The Inspiration of the Bible (2 Timothy 3:14-17)
The Bible consists of two parts. In the first we have the record of the first great episode of revelation, God's dealings with Israel. Already by the time of Jesus, the Jewish people had come to accept the Old Testament as a set of authoritative documents. There was some doubt about the status of one or two minor books, but substantially the Old Testament existed in its present form. The early Christians naturally accepted this set of books, although it is important to note that they did not accept the unwritten traditions that had developed as well, despite the fact that to some Jews these were every bit as important as the Old Testament. To the Old Testament they added a second part, the records of God's revelation in Jesus and the life of the church. This process of forming the Bible did not take place all at once, but over a long period of time. Although the task was complete in principle by the end of the second century, it is not until ad 367 that we find the first authoritative list of the twenty-seven books of the New Testament as we have them in our Bibles today. The process of forming the "canon" (or authoritative list) of the books of the Bible was not so much a conferring of authority by the church upon these books as a recognition of the authority that they inherently possessed.
What exactly was the church doing when it recognized the authority of these books? So far as the Old Testament was concerned, it was simply following the example of Jesus himself and his followers, who accepted these writings as authoritative Scriptures. In the case of the New Testament, it accepted those books that had been used by churches of unquestioned orthodoxy from the earliest days of Christianity and that had been written by the apostles or men (like Mark and Luke) who stood close to them. This test was no formality, for there was a good deal of Christian literature around, some of it of high spiritual content and some positively erroneous, with claims to go back to the early days of the church, and the church had to exercise careful judgment in limiting its Scriptures to those books that actually fulfilled the conditions of canonicity.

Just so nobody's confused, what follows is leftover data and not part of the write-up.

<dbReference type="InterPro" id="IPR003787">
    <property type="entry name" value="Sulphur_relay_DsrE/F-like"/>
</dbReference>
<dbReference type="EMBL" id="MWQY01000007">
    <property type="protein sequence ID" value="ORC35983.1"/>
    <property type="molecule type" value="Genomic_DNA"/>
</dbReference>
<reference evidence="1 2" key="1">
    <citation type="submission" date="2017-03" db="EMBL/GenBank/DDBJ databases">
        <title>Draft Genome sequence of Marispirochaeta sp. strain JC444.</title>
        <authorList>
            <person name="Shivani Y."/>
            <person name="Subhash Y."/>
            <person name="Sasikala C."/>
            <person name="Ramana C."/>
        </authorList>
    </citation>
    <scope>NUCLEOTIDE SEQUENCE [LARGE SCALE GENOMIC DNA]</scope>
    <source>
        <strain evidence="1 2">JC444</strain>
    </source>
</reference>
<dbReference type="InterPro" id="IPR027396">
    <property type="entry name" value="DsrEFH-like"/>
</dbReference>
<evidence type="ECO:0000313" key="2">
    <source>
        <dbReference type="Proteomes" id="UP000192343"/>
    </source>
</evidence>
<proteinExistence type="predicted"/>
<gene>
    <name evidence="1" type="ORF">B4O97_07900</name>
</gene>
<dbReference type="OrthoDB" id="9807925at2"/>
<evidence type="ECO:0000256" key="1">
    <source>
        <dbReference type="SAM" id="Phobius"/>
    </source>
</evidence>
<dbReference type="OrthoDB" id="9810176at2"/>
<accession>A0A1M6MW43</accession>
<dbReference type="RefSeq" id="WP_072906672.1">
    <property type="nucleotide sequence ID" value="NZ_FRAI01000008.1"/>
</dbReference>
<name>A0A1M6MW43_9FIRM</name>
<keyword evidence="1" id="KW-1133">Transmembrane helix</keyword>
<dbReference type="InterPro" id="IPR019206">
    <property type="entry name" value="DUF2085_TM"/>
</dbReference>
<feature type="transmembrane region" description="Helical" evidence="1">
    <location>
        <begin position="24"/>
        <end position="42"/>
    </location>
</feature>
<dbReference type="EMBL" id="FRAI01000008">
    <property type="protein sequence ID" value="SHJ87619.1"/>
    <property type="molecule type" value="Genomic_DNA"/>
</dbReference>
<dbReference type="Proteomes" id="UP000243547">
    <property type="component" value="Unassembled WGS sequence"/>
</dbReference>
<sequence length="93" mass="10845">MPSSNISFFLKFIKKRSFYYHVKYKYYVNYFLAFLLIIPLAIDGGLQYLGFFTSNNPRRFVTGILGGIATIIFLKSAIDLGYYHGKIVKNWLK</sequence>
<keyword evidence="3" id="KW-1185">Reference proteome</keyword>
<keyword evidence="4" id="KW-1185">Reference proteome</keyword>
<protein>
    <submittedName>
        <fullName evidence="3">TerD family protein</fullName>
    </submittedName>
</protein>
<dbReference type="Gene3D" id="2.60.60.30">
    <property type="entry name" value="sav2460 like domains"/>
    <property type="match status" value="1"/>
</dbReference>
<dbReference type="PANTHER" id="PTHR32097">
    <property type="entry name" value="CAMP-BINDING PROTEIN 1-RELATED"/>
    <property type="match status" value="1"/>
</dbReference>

The value of these books lay in the fact that they recorded the great acts of God's revelation in the history of Israel and in the ministry of Jesus. At the same time, this record contained the inspired interpretation of these events through which their real meaning could be understood. The Bible is, of course, a human book, written by humans, and it bears the marks of the different personalities who contributed to its composition. If it tells how God revealed himself to these people, it also records how they responded to God's revelation — and the tale is sometimes one of sorry failure to understand and obey the revelation of God.